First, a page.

"He has to know that the combination of [Moon] and [Trump] are the best chance he has in at least a generation to forge not only a lasting peace but get meaningful sanctions relief for his weapons mass destruction programs," Kazianis said.

With hawkish former National Security Advisor John Bolton out of the way, "It might make sense for Kim and Trump to make one last push for peace—perhaps ending the Korean War, exchanging liaison offices and trading some nuclear weapons for sanctions relief," Kazianis said.

"Trump could easily offer this and place snapback provisions in any deal so if North Korea were to violate the agreement sanctions could easily be reinstated."

Trump has shown scant regard for deals agreed by his predecessors, and Kim might fear that a future Biden administration would ditch any last-minute accords between Pyongyang and the Trump White House.

But Kazianis suggested that any deal with North Korea would be beneficial to the next administration, which will inevitably have to put China at the heart of its Asian policy.

Yun said that while North Korea might welcome a more predictable president in the Oval Office, more stable U.S. leaders have generally been more conventional. "I think they want someone who will take political risks to do something different," he said.

"I think there is an opportunity once the election is over in November—whether Biden wins or Trump wins—to have a review of North Korea policy and chart a more sensible and more realistic course," Yun said.

Kim may decide to apply pressure in coming months with more aggressive rhetoric and weapon tests. So far, the North has maintained its moratorium on ICBM and nuclear tests, though observers are always on the lookout for signs that the freeze will end.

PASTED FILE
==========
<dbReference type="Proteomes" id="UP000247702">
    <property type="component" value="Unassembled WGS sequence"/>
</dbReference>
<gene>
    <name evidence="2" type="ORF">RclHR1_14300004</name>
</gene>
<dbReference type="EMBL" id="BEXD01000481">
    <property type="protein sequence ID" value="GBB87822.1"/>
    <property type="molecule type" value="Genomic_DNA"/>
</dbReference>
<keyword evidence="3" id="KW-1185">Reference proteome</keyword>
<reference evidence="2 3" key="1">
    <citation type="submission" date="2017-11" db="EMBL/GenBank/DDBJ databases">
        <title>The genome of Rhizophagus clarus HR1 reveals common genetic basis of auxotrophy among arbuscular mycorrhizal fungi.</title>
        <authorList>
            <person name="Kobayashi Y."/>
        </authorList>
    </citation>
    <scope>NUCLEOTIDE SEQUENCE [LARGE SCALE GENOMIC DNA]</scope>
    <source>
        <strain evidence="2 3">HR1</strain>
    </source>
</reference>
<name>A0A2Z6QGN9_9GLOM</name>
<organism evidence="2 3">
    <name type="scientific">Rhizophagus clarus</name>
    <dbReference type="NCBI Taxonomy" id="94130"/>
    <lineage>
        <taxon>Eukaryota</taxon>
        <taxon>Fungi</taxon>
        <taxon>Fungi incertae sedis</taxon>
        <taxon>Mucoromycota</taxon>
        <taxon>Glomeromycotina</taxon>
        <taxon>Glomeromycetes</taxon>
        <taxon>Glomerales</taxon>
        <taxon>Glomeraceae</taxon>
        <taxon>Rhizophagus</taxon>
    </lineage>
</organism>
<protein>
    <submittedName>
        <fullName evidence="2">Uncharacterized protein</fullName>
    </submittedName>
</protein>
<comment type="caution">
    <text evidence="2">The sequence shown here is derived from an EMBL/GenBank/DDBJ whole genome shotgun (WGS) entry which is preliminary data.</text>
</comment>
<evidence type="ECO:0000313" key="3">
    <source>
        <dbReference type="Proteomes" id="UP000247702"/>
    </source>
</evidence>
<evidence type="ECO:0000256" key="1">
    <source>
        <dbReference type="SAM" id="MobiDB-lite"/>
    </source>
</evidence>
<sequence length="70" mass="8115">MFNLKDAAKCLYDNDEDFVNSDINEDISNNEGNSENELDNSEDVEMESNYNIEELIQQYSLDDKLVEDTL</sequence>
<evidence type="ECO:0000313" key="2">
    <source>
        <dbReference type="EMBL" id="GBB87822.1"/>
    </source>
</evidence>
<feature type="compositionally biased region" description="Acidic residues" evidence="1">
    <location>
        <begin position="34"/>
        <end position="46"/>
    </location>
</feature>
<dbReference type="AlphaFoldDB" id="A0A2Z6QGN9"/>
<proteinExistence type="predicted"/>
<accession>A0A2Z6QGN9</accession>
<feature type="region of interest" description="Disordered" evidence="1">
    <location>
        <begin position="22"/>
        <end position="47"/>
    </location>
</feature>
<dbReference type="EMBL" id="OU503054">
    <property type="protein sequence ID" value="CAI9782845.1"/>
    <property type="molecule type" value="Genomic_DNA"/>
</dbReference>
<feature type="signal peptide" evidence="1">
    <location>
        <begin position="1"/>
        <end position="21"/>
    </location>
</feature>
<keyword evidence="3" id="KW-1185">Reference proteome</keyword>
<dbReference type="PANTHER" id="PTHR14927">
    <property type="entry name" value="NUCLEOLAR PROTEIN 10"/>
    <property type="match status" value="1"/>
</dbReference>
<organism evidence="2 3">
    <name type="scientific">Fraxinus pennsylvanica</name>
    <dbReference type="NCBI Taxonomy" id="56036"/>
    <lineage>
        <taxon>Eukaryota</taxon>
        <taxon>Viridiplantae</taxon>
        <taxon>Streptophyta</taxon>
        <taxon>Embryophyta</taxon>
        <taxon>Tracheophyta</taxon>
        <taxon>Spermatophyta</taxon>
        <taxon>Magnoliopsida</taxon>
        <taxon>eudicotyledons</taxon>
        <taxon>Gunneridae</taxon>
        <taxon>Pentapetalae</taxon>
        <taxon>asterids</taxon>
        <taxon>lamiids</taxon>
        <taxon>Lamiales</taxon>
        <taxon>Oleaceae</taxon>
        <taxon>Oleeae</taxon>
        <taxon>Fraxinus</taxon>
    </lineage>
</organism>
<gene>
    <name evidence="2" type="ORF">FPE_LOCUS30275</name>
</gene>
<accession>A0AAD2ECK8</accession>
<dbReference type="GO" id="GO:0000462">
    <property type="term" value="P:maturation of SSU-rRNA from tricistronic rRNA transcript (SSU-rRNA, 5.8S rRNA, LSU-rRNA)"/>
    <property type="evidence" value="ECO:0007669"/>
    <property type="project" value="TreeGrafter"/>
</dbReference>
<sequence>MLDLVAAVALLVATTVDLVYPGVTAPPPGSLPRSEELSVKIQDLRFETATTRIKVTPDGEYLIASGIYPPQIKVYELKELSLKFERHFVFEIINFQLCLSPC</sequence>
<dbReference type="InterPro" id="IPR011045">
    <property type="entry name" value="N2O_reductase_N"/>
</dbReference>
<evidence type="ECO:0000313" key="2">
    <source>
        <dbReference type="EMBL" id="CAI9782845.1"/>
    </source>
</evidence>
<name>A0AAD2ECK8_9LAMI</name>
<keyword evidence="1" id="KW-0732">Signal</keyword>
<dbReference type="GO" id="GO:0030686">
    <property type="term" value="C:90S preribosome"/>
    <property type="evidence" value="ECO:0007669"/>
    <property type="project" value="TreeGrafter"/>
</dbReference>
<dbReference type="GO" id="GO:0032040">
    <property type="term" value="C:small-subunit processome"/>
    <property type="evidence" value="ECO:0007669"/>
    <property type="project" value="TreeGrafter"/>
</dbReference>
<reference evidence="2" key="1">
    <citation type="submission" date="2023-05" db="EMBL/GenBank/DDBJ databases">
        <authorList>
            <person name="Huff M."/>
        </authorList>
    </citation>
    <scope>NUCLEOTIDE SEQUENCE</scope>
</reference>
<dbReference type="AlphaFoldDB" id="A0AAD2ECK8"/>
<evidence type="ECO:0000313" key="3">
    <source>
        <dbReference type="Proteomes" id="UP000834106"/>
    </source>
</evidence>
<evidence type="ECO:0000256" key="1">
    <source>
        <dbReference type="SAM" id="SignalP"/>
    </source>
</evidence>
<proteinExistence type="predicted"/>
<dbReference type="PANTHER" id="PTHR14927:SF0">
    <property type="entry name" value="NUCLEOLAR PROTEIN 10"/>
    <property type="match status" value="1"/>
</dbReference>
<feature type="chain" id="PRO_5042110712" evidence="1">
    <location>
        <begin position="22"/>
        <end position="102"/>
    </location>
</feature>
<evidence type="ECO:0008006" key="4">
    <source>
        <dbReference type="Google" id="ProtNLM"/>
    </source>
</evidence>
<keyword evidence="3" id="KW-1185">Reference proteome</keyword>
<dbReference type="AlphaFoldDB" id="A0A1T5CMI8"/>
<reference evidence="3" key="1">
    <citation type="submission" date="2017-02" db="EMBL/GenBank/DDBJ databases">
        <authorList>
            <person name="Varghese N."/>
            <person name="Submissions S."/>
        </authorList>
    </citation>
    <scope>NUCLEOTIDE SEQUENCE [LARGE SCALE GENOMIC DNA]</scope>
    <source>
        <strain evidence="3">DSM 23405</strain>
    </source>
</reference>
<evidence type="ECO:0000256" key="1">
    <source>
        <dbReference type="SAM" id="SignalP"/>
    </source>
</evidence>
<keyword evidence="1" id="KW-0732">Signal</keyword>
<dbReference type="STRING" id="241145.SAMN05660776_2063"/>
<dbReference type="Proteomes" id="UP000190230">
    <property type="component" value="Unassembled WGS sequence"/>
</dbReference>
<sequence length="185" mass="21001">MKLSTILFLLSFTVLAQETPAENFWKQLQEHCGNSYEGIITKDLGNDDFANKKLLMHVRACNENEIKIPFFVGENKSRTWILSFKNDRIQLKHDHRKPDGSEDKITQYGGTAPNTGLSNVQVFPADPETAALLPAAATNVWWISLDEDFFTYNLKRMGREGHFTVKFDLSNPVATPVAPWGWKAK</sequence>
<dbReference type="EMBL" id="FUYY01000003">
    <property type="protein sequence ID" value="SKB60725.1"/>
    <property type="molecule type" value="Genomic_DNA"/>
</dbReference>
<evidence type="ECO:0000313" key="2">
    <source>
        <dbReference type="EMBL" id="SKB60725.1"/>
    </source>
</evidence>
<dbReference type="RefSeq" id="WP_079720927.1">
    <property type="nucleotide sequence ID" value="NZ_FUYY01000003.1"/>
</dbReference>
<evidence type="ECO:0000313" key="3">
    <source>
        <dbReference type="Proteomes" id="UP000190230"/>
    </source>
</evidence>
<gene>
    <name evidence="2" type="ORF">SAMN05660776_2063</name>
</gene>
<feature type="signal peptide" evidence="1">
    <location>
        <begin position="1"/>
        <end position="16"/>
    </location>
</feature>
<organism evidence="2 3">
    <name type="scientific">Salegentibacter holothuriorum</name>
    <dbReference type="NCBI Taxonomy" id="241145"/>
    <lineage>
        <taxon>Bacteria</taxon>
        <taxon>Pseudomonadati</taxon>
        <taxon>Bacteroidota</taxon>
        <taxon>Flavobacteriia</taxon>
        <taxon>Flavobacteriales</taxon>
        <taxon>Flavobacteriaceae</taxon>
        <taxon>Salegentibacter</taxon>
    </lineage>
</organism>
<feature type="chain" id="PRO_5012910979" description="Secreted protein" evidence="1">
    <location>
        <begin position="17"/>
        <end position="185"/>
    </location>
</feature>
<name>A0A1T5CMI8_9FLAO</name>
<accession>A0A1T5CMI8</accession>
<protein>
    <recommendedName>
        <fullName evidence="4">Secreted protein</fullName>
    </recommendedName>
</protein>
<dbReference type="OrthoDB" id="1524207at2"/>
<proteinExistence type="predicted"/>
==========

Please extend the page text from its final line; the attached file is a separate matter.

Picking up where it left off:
Kim has previously marked the July 4 holiday with weapon tests. Pyongyang might also decide on a high-profile stunt to mark joint U.S.-South Korean military maneuvers in August or the Korean Workers' Party founding anniversary in October.

Yun suggested Kim would be "very reluctant" to cross the ICBM-nuclear red line. "Gven Trump's domestic difficulties, he is unpredictable in how he would react and he could very well react dangerously."

Still, Kazianis noted "there is no telling what Kim might do," though suggested Kim may hold off any further provocations if he does think a deal can be done. "That does not seem like a risk worth taking. And looking at how Kim is dialing back tensions once again, he could be setting the stage to try and make history with Trump one last time."

North Korea, South Korea, Korean War, anniversary
A woman walks past a television screen showing a picture of North Korean leader Kim Jong Un, at a railway station in Seoul, South Korea, on May 2, 2020. JUNG YEON-JE/AFP via Getty Images/Getty